The Port Morris side of things doesn’t look nearly as bright as the Mott Haven side. There are very few opportunities for residential development and the area’s industry is far heavier.

Take a Google Street View trip up Locust Avenue, which runs along the East River in Port Morris, to catch my drift:

As you can see, at this time, it looks like it’s Mott Haven or bust for this area.

Lack of transportation is a huge downside

Subway options are few and far between. To make matters worse, along the water, you only have access to the east side subway lines (the 4, 5, & 6).

Subways are sparse in Mott Haven and Port Morris.

Citi Bikes are not even an option, as the stations end at 110th Street in Manhattan.

There are no Citi Bikes north of 110th Street in Manhattan.

Unfortunately, neither the 2nd Avenue Subway nor the proposed BQX Streetcar, which travels from Red Hook and stops in Astoria, would have much of an impact on the South Bronx because they don’t reach the South Bronx.

The 2nd Avenue Subway will benefit the area indirectly by extending more transit options up into East Harlem, but who knows how long it’ll take for the city to extend that line from 96th Street to 125th Street?

The 2nd Avenue Subway stops just short of the South Bronx.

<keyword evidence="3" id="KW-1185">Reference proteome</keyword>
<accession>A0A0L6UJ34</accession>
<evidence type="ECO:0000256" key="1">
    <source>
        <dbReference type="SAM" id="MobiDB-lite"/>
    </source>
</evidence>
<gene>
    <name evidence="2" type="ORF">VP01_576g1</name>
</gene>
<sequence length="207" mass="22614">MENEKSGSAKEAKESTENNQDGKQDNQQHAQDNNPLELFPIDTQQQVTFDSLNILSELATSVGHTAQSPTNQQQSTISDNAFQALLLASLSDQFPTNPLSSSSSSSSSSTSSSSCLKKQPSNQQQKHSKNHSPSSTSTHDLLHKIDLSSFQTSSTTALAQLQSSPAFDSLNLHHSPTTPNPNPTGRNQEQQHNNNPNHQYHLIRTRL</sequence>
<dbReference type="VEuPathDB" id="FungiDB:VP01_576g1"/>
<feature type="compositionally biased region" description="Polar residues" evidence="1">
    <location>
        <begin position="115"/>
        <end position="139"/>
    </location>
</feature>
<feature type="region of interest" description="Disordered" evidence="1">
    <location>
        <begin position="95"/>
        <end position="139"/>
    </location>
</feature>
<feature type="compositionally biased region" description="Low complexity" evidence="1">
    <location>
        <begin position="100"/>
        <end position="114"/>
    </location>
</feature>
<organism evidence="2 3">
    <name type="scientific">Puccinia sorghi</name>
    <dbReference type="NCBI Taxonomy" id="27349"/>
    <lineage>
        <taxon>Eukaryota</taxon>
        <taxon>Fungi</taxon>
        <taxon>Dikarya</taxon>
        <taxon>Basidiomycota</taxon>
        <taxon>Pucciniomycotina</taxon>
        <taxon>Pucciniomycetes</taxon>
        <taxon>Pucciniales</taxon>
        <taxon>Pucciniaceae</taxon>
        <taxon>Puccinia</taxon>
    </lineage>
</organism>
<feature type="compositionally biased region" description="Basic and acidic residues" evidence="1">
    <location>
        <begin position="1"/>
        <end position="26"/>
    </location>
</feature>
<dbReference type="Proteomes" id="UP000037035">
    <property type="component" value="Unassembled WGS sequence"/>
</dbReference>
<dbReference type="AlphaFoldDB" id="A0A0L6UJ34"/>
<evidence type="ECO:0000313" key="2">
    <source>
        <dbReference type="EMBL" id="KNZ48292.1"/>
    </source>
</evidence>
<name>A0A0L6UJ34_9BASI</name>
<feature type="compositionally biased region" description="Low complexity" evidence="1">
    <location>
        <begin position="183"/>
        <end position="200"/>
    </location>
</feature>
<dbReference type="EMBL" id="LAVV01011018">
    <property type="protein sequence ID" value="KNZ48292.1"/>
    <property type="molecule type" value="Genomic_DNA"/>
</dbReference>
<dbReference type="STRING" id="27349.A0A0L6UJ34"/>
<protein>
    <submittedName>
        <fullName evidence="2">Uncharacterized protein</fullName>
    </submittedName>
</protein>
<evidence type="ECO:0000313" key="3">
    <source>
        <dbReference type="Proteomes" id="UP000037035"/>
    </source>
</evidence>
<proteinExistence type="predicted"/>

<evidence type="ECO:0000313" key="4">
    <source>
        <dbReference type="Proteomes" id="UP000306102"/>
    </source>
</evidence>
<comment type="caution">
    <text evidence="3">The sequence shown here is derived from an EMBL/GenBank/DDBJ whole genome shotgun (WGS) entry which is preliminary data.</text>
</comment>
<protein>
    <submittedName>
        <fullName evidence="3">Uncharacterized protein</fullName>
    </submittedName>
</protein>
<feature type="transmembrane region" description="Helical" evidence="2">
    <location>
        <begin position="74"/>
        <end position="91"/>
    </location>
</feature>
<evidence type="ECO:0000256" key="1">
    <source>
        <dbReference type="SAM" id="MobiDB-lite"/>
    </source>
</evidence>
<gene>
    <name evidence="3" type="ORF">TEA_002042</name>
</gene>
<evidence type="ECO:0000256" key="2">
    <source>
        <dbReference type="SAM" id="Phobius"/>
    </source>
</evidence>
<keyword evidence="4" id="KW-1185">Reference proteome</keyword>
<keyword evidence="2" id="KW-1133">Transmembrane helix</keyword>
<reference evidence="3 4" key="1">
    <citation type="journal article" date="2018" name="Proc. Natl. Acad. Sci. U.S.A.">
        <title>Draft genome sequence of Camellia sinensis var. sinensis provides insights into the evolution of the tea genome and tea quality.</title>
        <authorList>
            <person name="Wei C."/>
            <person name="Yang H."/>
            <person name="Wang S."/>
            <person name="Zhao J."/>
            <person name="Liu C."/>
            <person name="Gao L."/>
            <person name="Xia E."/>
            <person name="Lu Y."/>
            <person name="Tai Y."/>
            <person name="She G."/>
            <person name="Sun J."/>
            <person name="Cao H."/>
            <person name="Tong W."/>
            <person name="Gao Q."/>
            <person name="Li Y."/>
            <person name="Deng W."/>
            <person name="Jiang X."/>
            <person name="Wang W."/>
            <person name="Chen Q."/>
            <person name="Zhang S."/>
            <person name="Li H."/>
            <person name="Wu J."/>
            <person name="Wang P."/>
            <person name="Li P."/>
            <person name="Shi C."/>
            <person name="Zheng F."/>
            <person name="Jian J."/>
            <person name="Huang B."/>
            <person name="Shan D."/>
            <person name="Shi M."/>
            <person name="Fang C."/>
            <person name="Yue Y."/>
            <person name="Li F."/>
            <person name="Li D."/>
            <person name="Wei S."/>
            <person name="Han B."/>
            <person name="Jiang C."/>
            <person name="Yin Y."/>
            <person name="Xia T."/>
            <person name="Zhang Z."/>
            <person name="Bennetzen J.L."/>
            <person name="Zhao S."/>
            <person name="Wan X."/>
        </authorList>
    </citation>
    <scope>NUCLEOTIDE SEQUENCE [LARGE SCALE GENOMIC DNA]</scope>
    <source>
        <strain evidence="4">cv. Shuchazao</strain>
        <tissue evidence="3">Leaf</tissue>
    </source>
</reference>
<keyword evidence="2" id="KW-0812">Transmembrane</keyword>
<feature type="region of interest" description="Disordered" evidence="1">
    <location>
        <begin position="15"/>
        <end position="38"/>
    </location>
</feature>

Meanwhile, I’m sure it’s physically feasible for the BQX to pass through Randall’s Island and make its way to the South Bronx, but that hasn’t been proposed and likely won’t be. It’s called the Brooklyn-Queens Connector, not the Brooklyn-Queens-Bronx connector for a reason.

Food options are slim, but starting to expand

A quick look at Yelp shows Italian, Mexican, American, some diner options, and a bagel shop. That’s not much, but the demand isn’t high right now. With a few developments planned and dirt cheap rents, that will likely change. Keith Rubenstein of Somerset Partners is already developing a “Gansevoort Market-style” food court in a 16,000 square foot warehouse on Bruckner Boulevard.

And no analysis of the Mott Haven area would be complete without mention of Filtered Coffee, the only coffeeshop in the area not named Dunkin’ Donuts. It opened up this past summer. I’d wager Starbucks is still a few years away, but this could be a sign that the hipsters are on their way.

Keeping on the subject of hipsters, we end with the X-Factor…

I think the X-Factor for the Mott Haven area could wind up being the shutdown of the L-train in 2019.

A lot of people from Williamsburg and Bushwick are going to be looking for new digs. Many, particularly wealthier people in Williamsburg, may opt for more luxurious rentals elsewhere, but many may opt for low rents and some industrial grit. The latter group could push towards other areas of Brooklyn, such as Gowanus, Red Hook, and Greenpoint, or they could go for something completely new in Mott Haven. The transportation isn’t great, but at least it’s there. Can’t say that about the L. Those Brooklynites needing subway access to the east side could find Mott Haven desirable.

With new developments starting to sprout up, the L-train shutdown could be the catalyst Mott Haven needs to drive up residential real estate demand.

Ultimately, Mott Haven is definitely an intriguing area to which every real estate developer should be paying close attention.